11 December 2008

New Positions for Move Eight. . .

Here, we see Major von Hirschbiegel's first company of O'Malley's Irish Grenzers retiring back to the village of Pickelhaubewicz and taking up new positions inside the church.


Meanwhile, the second company of O'Malley's Irish lads have taken up positions in the copse just to the south of Pickelhaubewicz. Notice that they are now in open order.


But things have not been entirely idle on the far side of the battlefield, no! Colonel von Grundig's half battery of artillery has finally been able to deploy on the high ground to the east of Pickelhaubewicz after slightly less than half a move. . . meaning that, unfortunately, it will not be able to fire until Move Nine! Nevertheless, his 4th (Trakehnen) Dragoons are wheeling into formation to hold the right flank and, perhaps, charge any opposing enemy cavalry later in this turn.


To the west of the village, Major von Hirschbiegel's squadron of the 11th (Prinz Albrecht's) Hussars has re-entered town with its characteristic swagger.


On the southeastern side of Pickelhaubewicz, Colonel von Grundig deploys his remaining company of Jaeger zu Fuss in open order to cover his left flank and oppose the enemy grenzers in the copse.


And here, we see the Stollenian Von Laurenz Musketeers deployed in line about to pour an enfilading volley into Zichenau's Grenadiere zu Pferd.


Unfortunately, Zichenau's Ermland Garde (The Newts) have also entered Pickelhaubewicz, meaning that the village seems to be firmly in the hands of Major von Hirschbiegel.


To the Major's southwest, he has anchored the Wolmar-Bock Regiment, currently on loan from neighboring (and allied) Pillau-Zerbst, to the small hill outside that part of town. Here, you can see them exhorted by their colonel.


At the same time, Colonel Augustus von Finknottle is at the head of his beloved Newts as they take possesion of Pickelhaubewicz and settle in next to the church that is held by their Irish comrades.


And here, we can observe the flamboyant (some might even say tactically astute) Major von Hirschbiegel, who is encouraging his men to press on to victory with characteristic dash and flair.


Finally, the much maligned Colonel von Grundig together with his aide, Major von Schenker, just to the rear of his deployed half battery. Neither man, we can see, has what you could call a smile on his face at this point in the game. The Colonel curses the dice that determined the rather random arrival of his units on the field and is SURE he could have taken Pickelhaubewicz in short order had he been able to bring the entire force onto the field at one time. "Lady Luck is indeed a fickle love," he was overheard saying to von Schenker earlier in the game.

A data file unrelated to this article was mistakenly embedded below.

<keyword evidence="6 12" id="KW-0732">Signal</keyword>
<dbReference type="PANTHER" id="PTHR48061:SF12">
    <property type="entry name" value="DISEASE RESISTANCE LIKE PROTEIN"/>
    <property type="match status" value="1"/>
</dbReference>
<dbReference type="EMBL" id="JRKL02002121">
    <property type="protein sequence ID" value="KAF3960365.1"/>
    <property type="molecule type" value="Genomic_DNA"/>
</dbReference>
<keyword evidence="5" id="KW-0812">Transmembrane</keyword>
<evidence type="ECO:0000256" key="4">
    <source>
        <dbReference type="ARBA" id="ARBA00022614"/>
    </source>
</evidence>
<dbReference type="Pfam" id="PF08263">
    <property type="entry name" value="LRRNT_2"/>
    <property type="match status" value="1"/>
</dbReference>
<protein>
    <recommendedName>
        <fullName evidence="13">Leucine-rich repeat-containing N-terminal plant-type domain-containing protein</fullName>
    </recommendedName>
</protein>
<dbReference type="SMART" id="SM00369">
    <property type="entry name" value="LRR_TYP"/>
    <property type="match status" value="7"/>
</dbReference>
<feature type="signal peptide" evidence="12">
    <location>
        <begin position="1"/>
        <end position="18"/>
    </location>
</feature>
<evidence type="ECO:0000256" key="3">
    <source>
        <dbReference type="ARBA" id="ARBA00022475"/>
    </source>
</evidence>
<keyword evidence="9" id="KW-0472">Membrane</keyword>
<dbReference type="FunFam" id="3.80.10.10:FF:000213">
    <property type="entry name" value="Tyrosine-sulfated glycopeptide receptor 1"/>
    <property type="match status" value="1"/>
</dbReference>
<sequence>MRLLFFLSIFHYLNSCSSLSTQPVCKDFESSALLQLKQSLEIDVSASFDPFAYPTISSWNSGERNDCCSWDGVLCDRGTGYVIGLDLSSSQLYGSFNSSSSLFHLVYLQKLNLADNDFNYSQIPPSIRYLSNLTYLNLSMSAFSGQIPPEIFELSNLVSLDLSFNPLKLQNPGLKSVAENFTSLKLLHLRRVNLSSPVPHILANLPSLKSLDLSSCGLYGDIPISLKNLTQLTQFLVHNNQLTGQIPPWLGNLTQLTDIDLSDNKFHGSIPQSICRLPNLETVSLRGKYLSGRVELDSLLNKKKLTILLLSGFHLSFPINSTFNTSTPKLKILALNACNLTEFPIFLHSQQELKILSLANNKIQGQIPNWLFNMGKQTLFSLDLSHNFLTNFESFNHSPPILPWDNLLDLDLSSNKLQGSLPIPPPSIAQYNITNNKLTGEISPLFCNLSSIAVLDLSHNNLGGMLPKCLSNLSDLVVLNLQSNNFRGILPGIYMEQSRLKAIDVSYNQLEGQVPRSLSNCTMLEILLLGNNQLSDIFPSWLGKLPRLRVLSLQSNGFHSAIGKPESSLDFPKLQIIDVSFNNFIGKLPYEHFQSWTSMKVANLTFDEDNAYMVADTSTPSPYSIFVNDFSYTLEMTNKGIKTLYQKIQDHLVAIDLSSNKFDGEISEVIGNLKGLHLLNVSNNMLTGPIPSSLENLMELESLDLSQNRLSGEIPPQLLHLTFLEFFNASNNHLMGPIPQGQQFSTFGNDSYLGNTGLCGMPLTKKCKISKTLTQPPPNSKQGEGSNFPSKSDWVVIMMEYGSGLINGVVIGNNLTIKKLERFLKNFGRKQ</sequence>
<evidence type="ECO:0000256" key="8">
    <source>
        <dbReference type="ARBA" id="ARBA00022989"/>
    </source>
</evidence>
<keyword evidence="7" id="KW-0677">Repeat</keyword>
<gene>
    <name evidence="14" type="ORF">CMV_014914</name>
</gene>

8 comments:

Bluebear Jeff said...

Good-looking troops on both sides . . . but beware . . .

O'Malley's Irish Grenzers are in the Church . . . and probably into the communion wine as well . . . and who wants to tangle with drunken Irish Grenzers?


-- Jeff

ColCampbell50 said...

Maybe they will drink themselves into a stupor. But wait, they are Irish and probably have a bottmless capacity for liquor! [Being part Irish myself, I can talk about them this way. :^)]

Jim

Brent said...

Wonderful episode. The town buildings are great! I'm sure Jeff's comments on the Grenzers have merit. Don't suppose some troopers snuck into the Alte Fritz for a taste of courage, do you?

Brent

Der Alte Fritz said...

This is beyond fun watching this game and your collection come together (over the past couple of years). I love those red dragoons too.

Fitz-Badger said...

I'm folowing this with interest, enjoying the reports and pictures, and getting inspired to have a go myself! Thanks! :-)

Capt Bill said...

I just received my copy of Charles Grant's War Game Companion today. Your pictures and description are very much in the same vein and deeply appreciated. Best regards...Bill

johnpreece said...

Your armies are looking very nice now. I especially lie the infantry regts skirmishing in the woods.

To me the scenery is spot on. It is a funny thing but I find a very abstract table allows more room for imagination than a detailed diorama.

I can see the light infantry scrambling among the trees and slipping on the leaves and mud. Feet scuffing up the smell of wet leaf mould to mingle with the damp rotten egg smell of the black powder. Bullets zipping overhead and showering dead wood and bark onto the sheltering infantry below.

Hmm my afternoon Assam seems unusually trong today, perhaps a lie down now.

John

Gallia said...

Today I read the whole story for the first time -- finally! Too many other things interfered with the generous sit down I want for such a pleasure and to make it a meaningful pleasure. I did not want to speed by at sixty seconds per day.

Congratulations to you both for an entertaining and vicarious read. Your satisfaction must be at a very high level. Bravo as well for this new way of playing and communicating with each other and to the rest of us about it.

Applause and Ovations!
Encore mes amis,
Bill (Gallia)

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